Tim Anderson

Getty Images

Report: Jimmy Rollins is contemplating retirement

4 Comments

Bob Nightengale of USA Today reports that former Giants’ shortstop Jimmy Rollins is considering retirement after being released by the team on Friday. The veteran infielder batted .125/.222/.250 with the Giants this spring and was told earlier in the week that he would not make the club’s Opening Day roster.

Rollins, 38, could hang up his cleats after 17 seasons in the big leagues. He spent the bulk of his career in Philadelphia, contributing 49.3 fWAR from 2000 through 2014 with three All-Star bids, four Gold Gloves, one Silver Slugger and top honors as the 2007 NL MVP to boot.

Per FanGraphs, the veteran’s value hasn’t exceeded 0.3 fWAR in a single season since his last hurrah with the Phillies in 2014. He’s bounced around the league during the last two years, landing with the Dodgers in 2015 and latching onto the White Sox during the first half of the 2016 season. Rollins cracked the Opening Day roster in Chicago and batted just .221/.295/.329 with two home runs before the team DFA’d him to make room for 23-year-old prospect Tim Anderson in June. While he may not want to consider retirement just yet, as Giants’ outfielder Denard Span mentioned on Friday, his age and poor showing this spring might leave him without much of a choice.

2017 Preview: Chicago White Sox

Getty Images
11 Comments

Between now and Opening Day, HardballTalk will take a look at each of baseball’s 30 teams, asking the key questions, the not-so-key questions, and generally breaking down their chances for the 2017 season. Next up: The Chicago White Sox.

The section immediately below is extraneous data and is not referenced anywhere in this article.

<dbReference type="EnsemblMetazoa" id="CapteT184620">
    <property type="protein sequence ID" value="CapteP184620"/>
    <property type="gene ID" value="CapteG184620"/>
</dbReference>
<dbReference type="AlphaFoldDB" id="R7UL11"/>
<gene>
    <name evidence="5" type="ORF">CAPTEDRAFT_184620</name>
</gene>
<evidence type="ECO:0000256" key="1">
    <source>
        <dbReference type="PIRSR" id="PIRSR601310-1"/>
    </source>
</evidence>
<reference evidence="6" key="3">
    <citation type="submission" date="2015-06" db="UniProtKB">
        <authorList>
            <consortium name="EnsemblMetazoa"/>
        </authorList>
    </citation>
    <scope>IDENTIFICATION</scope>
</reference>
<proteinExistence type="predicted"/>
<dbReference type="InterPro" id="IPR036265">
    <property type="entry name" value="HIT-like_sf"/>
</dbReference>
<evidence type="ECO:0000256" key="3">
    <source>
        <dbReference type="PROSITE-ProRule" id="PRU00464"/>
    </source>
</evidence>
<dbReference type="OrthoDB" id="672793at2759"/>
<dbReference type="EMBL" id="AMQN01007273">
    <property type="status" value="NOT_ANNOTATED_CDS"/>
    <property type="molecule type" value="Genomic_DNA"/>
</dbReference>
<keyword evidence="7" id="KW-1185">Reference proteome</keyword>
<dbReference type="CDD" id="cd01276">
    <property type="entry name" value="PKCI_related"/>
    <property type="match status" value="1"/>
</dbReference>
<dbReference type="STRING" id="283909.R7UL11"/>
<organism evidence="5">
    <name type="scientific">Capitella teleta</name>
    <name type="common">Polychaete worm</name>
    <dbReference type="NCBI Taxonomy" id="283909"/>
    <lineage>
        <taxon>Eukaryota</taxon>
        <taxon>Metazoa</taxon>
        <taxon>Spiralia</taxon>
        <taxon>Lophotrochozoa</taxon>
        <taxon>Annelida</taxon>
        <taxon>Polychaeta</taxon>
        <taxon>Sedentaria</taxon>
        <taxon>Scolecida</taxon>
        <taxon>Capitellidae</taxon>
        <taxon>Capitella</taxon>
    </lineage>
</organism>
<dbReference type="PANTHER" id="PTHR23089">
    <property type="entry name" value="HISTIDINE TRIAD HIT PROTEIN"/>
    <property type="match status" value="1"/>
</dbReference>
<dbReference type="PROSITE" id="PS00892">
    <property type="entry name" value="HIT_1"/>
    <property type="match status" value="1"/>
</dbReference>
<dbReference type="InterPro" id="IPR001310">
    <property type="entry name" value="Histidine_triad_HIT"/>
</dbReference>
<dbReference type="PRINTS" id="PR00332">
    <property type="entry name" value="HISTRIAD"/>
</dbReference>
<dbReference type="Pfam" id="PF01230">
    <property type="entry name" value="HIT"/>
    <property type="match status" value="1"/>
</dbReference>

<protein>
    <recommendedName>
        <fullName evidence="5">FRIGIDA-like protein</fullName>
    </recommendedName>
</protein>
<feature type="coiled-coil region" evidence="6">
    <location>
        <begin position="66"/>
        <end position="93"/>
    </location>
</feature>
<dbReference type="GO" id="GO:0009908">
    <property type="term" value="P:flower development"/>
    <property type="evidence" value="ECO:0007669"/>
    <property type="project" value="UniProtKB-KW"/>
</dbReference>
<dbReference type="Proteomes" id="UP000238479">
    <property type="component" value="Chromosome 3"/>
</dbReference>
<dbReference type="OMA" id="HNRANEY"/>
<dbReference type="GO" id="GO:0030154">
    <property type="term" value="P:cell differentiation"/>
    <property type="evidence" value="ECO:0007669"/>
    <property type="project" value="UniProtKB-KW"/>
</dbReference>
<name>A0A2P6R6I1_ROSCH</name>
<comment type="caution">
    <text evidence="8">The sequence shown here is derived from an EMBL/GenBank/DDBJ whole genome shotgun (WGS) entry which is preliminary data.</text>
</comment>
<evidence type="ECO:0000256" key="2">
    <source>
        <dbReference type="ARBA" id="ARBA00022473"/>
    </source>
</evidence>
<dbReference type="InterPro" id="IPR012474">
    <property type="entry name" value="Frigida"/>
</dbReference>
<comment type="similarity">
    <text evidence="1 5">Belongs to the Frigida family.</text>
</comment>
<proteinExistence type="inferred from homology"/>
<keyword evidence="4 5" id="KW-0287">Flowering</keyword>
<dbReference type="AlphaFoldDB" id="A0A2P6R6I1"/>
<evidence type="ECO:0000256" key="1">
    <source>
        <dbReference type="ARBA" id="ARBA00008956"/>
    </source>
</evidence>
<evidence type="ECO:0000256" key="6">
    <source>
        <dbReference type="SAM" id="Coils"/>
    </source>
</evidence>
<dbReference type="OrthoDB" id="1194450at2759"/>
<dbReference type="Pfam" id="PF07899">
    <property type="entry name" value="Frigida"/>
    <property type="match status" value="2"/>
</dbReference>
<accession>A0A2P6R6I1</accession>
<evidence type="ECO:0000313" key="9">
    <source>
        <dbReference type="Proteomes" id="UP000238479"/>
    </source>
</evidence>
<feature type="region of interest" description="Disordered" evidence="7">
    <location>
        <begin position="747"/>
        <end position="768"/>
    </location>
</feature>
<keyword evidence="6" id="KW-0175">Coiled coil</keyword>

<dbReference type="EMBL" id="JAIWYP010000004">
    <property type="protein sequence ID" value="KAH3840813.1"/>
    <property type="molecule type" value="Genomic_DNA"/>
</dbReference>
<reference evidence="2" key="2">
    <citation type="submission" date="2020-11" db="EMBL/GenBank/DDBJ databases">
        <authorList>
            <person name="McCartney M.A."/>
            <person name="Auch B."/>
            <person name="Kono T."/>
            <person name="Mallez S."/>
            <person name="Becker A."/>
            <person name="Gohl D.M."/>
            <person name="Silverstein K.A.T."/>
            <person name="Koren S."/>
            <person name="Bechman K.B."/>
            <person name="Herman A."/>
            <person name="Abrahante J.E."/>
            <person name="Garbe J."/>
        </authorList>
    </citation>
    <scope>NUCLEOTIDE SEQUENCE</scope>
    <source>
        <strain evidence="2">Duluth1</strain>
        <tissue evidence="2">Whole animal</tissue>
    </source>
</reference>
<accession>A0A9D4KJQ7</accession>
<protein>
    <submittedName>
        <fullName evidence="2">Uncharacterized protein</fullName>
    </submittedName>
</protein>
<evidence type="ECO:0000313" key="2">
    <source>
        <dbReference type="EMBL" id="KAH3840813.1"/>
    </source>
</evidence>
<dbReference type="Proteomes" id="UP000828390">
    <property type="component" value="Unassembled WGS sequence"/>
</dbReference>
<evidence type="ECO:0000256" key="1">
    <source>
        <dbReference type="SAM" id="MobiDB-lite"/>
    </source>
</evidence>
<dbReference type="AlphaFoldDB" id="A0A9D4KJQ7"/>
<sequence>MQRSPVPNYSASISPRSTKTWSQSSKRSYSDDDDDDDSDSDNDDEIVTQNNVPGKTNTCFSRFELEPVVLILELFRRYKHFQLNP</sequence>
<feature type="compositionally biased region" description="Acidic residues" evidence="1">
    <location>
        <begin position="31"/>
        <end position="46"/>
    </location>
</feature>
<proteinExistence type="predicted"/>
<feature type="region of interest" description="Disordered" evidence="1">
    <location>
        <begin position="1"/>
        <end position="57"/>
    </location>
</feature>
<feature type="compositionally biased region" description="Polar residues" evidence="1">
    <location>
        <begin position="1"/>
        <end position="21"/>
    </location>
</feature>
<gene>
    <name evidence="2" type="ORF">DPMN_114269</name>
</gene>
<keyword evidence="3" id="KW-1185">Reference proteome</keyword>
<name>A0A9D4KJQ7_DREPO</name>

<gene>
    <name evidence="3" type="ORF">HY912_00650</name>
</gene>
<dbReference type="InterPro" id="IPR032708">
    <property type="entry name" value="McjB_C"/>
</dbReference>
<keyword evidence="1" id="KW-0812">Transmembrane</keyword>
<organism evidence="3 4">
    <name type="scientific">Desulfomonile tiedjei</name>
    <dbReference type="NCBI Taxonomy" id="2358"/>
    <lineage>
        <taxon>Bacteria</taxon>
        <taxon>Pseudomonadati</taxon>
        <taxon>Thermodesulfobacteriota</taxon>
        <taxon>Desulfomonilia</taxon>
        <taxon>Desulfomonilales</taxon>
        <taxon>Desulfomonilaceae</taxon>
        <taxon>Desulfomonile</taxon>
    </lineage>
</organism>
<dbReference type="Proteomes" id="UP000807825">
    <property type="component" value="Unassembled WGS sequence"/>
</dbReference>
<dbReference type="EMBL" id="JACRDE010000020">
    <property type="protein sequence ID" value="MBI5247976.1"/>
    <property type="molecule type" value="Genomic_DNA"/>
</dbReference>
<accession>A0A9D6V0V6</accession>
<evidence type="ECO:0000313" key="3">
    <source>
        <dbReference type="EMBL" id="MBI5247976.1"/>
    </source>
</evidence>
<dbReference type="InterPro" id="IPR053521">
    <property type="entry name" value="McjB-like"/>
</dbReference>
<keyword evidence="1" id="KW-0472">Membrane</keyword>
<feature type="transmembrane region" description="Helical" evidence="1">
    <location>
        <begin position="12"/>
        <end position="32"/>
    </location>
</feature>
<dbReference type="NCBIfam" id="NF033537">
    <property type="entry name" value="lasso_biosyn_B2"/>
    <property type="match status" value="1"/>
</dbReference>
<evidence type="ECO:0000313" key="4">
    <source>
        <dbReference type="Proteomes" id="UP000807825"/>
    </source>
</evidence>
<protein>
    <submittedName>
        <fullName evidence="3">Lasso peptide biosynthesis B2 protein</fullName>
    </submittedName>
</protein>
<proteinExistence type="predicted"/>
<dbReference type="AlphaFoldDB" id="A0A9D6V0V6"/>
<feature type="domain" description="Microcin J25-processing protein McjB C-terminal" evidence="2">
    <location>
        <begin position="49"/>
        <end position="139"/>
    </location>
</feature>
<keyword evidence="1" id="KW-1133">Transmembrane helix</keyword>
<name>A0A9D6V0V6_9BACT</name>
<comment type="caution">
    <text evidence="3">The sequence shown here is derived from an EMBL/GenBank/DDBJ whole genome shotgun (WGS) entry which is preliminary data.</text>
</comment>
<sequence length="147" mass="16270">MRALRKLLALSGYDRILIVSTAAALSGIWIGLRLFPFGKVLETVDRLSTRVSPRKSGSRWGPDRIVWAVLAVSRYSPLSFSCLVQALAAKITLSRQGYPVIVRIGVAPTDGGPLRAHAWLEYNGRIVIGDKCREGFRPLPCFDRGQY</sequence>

After a couple of years of an all-in approach with a core of Chris Sale, Jose Abreu, Melky Cabrera, Todd Frazier, Adam Eaton and friends, Rick Hahn and the White Sox finally decided to tear it all down. And they tore it all down pretty productively, actually, dealing Sale and Eaton for a boatload of prospects, leading with Yoan Moncada, who has hit .287/.395/.480 with 23 home runs, 100 RBI and 94 stolen bases in 187 minor league games.

They also picked up righthander Michael Kopech who hits triple digits on the regular, one-time top prospect and still-promising Lucas Giolito, Reynaldo Lopez and 2016 first-round pick Dane Dunning. They all join existing young talent like Tim Anderson, Carlos Rodon, Zack Collins, Carson Fulmer and Alec Hansen. The system, she is stocked.

In addition to all that new talent, the Sox have a new manager in Rick Renteria. What he’ll have to work with at the big league level is somewhat spotty, however, and could change pretty radically as the season wears on.

Still in house: Jose Quintana, Frazier, Cabrera and David Robertson, all of who are likely on the trading block (we know Quintana is). Hahn will entertain offers for anything not nailed down which, in this case, means anyone over the age of 25 or so. We could give a blow-by-blow of the offense, the pitching and the defense like we normally do here, but if you’re an obsessive White Sox fan you know that stuff already and if you’re not, all you really need to know is that between those inevitable departures and the loss of their ace in Sale and their best position player in Eaton, last year’s 78-wins are gonna seem like a distant memory.